“I, Too, Sing America” is a poem written by Langston Hughes. This short poem is an 18 line five stanza free verse. Each line can have its own meaning but when the piece becomes one, the literal meaning is about …oppression. Oppression was at one time a huge thing in the United States, but if one is to say it has been eradicated, one is uninformed. The author of this poem, Langston Hughes, wrote poetry in the era of oppression and so wrote a poem about it. He not only wrote about oppression itself, but about the hope he has for its destruction. This poem symbolically states people shouldn’t be judged solely based on their appearance, but on their actions and the reasoning behind those actions ...view middle of the document...
He thinks one day his dream will be fulfilled and oppression will be abolished. The others will realize he is no different from them, they won’t dare tell him to eat in the kitchen.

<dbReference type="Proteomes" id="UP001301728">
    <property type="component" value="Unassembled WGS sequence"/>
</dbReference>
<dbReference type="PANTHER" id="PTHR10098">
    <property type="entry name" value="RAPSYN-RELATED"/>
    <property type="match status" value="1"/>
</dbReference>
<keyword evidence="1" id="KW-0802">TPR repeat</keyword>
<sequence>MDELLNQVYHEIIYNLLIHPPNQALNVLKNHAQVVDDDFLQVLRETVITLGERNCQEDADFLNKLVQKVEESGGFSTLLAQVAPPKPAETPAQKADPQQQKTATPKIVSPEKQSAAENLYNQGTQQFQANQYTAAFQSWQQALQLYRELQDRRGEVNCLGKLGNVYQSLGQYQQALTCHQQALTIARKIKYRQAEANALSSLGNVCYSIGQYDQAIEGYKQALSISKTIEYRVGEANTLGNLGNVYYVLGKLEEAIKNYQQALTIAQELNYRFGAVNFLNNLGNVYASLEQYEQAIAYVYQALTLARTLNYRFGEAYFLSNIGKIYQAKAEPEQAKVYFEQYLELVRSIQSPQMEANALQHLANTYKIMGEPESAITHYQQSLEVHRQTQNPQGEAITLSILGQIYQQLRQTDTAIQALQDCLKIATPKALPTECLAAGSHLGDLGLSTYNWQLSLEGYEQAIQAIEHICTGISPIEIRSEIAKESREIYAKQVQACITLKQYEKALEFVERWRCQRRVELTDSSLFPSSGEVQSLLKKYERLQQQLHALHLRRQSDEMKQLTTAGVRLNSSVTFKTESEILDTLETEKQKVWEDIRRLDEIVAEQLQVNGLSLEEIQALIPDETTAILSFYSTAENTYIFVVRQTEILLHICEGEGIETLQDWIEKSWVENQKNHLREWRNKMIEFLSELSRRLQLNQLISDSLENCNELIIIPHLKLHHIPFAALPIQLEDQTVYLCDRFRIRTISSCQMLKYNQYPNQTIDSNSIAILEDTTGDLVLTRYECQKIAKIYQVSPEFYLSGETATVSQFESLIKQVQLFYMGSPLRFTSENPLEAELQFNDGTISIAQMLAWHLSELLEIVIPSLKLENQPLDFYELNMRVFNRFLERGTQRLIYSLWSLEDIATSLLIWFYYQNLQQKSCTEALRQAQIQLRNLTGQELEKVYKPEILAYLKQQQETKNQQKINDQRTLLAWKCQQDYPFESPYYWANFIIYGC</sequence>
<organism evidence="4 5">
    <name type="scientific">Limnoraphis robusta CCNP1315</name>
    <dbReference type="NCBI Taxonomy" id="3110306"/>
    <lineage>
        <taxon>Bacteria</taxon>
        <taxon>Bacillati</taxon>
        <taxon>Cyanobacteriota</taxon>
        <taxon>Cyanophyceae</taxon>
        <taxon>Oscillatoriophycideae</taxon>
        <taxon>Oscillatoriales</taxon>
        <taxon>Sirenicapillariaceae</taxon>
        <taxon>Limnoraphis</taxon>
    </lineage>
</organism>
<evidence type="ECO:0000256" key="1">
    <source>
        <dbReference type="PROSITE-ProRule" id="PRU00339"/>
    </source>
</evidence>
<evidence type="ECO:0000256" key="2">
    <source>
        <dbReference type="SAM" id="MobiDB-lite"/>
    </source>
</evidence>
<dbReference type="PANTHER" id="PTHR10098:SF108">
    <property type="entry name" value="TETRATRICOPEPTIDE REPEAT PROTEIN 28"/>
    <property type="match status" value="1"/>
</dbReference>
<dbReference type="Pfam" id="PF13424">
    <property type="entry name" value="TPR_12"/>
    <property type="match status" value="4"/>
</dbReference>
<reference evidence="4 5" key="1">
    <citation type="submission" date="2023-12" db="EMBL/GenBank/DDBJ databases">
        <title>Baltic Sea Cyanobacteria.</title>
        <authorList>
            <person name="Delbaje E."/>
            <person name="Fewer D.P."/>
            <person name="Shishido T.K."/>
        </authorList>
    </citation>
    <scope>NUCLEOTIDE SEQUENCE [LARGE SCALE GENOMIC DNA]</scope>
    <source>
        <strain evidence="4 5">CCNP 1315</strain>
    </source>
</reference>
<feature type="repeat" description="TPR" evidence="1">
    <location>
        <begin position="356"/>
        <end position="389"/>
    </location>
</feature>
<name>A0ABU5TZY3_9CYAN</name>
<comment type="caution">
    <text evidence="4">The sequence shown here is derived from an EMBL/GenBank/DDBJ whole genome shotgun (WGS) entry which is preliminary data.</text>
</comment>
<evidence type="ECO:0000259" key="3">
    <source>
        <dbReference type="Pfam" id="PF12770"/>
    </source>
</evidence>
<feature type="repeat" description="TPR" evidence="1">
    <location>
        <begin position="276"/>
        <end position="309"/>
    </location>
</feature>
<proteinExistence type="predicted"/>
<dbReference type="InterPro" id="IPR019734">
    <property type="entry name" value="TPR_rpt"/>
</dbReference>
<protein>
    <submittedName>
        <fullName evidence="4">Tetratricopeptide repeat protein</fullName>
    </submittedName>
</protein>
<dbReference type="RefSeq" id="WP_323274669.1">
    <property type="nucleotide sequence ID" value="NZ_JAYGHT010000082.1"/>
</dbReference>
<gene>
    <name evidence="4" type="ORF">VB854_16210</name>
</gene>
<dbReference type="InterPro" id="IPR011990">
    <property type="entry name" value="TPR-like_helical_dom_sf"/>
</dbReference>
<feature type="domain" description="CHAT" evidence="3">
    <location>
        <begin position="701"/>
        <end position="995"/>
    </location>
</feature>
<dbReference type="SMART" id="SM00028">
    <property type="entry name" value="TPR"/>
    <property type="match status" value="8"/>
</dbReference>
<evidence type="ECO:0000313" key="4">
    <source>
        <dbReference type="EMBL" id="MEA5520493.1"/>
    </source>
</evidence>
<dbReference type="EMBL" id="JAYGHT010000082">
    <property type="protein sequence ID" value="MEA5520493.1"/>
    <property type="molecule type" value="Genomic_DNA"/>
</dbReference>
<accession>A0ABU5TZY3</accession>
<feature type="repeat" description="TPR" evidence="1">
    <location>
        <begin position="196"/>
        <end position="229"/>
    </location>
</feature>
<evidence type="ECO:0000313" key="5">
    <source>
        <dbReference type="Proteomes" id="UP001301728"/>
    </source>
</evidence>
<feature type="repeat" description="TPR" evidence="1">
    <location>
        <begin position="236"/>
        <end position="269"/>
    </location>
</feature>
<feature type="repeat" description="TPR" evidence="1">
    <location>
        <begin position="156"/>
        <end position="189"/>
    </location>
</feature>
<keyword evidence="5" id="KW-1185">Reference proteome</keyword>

They’ll see how beautiful I am
And be ashamed---“(15-17)
They will realize how wrong they were to have concealed him away. They will see how beautiful he actually is, and be ashamed of their actions. Appearance is no motive to oppress someone, only ones actions and the reasoning behind those actions should be arbitrated if anything. In his final line, “I, Too, Sing America” (18) finally means something as a whole, and you comprehend what the poem is about. It’s about oppression and his ambition to overcome it, because he recognizes one day it will be no more.
Throughout this poem Langston Hughes uses symbolism to portray that oppression will one day be abolished. He states in the line “I, Too, Sing America” (1, 18), just because his appearance is different from others, doesn’t mean his actions and beliefs are. He uses a tone in the poem that cries out ambition. Ambition is a powerful tool when it comes to poetry. It allows the reader to understand the writer’s position and feeling towards a subject. That is precisely how this author uses it. He is strongly optimistic and states that oppression will end, and he will be there to see it. But that is an immense dream, because even in the world today, oppression is a factor in everything we do. Oppression is the biggest source of symbolism, when the ‘slave’ is sent to the kitchen when company arrives, or when he imagines a world without it. Freedom is a big goal in this poem. The man in the poem refuses to give in to oppression and waits for America to fulfill the...